Lahl’s role as an advocate makes her a magnet for horror stories in this field, and she readily admits her personal sample of surrogate women is skewed. But even if money weren’t a primary motivator for most women who become surrogates, it clearly tips the scales. And as the demand for young, healthy women has increased, so has a surrogate’s compensation.

“Finding women who are medically and psychologically prepared to take on this task is not easy,” said Guston, the New Jersey lawyer. “A lot of people don’t qualify, and, in the basest of terms, it is a commodity that is at short supply. I hate to look at it like that, but that’s where I see it on a cost basis.”

This high cost is largely borne by the “intended parents,” the couple who will go home with the child, provided everything goes according to plan. The effect, in practice and in law, is a newfound “right to procreate,” as Smolin called it. That could mean, as some surrogacy proponents argue, insurance ought to cover these high costs for every couple that wants to have children through assistive reproductive technologies.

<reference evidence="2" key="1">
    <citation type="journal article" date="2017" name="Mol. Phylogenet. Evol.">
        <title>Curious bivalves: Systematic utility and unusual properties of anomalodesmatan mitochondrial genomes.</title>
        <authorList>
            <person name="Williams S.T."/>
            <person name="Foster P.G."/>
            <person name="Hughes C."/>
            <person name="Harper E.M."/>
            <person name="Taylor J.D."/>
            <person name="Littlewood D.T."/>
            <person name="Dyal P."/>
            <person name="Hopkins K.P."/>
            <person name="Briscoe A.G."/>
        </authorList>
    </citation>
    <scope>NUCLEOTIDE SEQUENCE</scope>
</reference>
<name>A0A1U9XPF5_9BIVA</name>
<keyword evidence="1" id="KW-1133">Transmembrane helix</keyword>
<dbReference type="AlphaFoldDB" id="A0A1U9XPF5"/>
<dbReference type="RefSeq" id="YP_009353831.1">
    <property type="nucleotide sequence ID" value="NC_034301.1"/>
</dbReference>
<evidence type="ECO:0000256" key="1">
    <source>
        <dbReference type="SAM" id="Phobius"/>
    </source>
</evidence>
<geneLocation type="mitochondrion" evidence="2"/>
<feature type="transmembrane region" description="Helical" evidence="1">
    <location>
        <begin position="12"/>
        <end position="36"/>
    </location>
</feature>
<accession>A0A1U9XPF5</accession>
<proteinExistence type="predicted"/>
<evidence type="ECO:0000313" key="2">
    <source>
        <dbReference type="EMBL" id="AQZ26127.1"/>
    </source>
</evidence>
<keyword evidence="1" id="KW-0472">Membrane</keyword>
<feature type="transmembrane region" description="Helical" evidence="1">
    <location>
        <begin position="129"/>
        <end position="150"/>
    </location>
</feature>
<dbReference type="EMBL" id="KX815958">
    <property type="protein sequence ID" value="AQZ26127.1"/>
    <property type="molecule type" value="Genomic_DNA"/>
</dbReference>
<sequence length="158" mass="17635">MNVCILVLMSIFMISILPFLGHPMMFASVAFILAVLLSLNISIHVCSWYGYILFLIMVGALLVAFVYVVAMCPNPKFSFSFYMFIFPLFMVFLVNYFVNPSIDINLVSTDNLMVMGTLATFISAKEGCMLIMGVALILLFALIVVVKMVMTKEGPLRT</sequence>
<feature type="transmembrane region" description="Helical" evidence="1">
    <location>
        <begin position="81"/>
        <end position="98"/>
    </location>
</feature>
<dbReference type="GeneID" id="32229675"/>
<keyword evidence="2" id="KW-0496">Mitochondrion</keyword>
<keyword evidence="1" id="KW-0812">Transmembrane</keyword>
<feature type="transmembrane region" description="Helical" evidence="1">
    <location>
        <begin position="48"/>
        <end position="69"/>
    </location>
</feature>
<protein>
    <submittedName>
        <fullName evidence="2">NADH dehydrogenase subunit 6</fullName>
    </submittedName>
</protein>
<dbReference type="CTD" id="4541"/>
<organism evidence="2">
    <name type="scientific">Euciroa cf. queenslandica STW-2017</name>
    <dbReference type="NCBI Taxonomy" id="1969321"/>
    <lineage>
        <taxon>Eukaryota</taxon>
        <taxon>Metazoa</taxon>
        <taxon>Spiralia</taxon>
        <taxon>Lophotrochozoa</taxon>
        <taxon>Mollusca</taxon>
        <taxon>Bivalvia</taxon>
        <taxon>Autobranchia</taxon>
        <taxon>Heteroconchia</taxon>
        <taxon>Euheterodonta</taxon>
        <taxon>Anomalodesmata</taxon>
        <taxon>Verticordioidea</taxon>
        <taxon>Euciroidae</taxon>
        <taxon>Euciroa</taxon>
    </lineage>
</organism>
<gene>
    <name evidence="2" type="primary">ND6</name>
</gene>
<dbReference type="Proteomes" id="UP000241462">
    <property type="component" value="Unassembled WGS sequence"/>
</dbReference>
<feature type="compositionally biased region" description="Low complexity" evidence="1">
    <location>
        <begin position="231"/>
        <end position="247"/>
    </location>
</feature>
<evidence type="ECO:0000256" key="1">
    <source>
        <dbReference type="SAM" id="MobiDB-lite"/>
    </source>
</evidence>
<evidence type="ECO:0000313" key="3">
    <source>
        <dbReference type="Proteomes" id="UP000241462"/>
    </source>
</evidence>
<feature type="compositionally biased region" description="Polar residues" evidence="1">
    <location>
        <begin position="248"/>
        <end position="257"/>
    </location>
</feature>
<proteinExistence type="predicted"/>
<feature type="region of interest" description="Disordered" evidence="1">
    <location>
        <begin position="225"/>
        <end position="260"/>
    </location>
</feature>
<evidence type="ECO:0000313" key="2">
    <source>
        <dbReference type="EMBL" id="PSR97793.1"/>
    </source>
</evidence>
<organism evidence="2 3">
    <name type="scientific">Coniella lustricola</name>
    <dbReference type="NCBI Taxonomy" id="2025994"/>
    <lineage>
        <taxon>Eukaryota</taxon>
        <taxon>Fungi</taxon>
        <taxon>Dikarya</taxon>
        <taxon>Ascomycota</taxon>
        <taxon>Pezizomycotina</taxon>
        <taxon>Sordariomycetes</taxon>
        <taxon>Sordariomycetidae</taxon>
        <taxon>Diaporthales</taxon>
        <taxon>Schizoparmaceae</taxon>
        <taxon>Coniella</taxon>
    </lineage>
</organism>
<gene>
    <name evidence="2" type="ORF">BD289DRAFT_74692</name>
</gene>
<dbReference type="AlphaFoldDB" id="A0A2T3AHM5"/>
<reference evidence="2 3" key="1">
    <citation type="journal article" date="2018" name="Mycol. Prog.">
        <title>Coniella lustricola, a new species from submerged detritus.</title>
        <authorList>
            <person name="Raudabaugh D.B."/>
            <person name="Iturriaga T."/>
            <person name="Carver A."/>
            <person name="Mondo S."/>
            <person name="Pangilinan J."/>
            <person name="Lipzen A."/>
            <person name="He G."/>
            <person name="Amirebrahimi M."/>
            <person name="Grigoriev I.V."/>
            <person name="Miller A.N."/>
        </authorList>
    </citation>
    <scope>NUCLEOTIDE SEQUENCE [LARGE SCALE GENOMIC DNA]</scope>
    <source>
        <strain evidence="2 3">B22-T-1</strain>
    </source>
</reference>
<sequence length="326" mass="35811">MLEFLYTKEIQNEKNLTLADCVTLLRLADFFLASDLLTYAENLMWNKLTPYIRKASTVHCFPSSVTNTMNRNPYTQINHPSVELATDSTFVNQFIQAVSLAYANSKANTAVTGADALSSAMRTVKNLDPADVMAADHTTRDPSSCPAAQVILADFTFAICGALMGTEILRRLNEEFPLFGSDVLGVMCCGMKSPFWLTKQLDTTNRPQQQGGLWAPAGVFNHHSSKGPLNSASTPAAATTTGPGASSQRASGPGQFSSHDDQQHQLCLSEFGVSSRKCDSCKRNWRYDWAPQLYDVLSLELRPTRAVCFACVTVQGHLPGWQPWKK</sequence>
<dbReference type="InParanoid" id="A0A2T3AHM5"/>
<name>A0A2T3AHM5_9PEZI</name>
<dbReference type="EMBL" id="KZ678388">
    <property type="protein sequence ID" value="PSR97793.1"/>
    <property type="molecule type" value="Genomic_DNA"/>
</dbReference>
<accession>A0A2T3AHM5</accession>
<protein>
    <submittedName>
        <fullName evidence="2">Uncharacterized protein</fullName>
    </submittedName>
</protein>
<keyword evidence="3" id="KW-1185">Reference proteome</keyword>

In 2022, Sen. Tammy Duckworth (D-Ill.) sought to codify precisely such a right. The Right to Build Families Act, which died before reaching a floor vote, would have prohibited any state from limiting the right of an individual to access reproductive technology, as well as ensuring parents who pursued such technologies would retain “all rights regarding the use of reproductive genetic materials, including gametes.” That would have meant federal legal protection for unregulated baby making, and the equivalent of copyright ownership of human embryos.

A surrogacy contract contains two primary parties: the intended parents and the surrogate mother. There is a third interested party, however: the surrogacy agency. Like an adoption agency, this third party brokers the connections between those who desire to be parents with those who desire to be pregnant without keeping the child.

“Generally, the professionals involved in adoption have to be licensed, either by the child-placement agency, which in Florida is regulated by the Florida Bar Association, or by the state,” explained Jeanne Tate, a Florida adoption lawyer and AAAA member with more than 40 years of experience. “It’s pretty rigorous in terms of ethical and professional responsibility. Agencies themselves are licensed by the Department of Children and Families, and they also have a pretty rigorous set of compliances that govern their actions in an adoption.”

Meanwhile, Tate said, “if you wanted to start a surrogacy agency, you could start one today.” Indeed, she founded hers, Heart of Surrogacy LLC, in 2020.

“These agencies operate on their own terms.”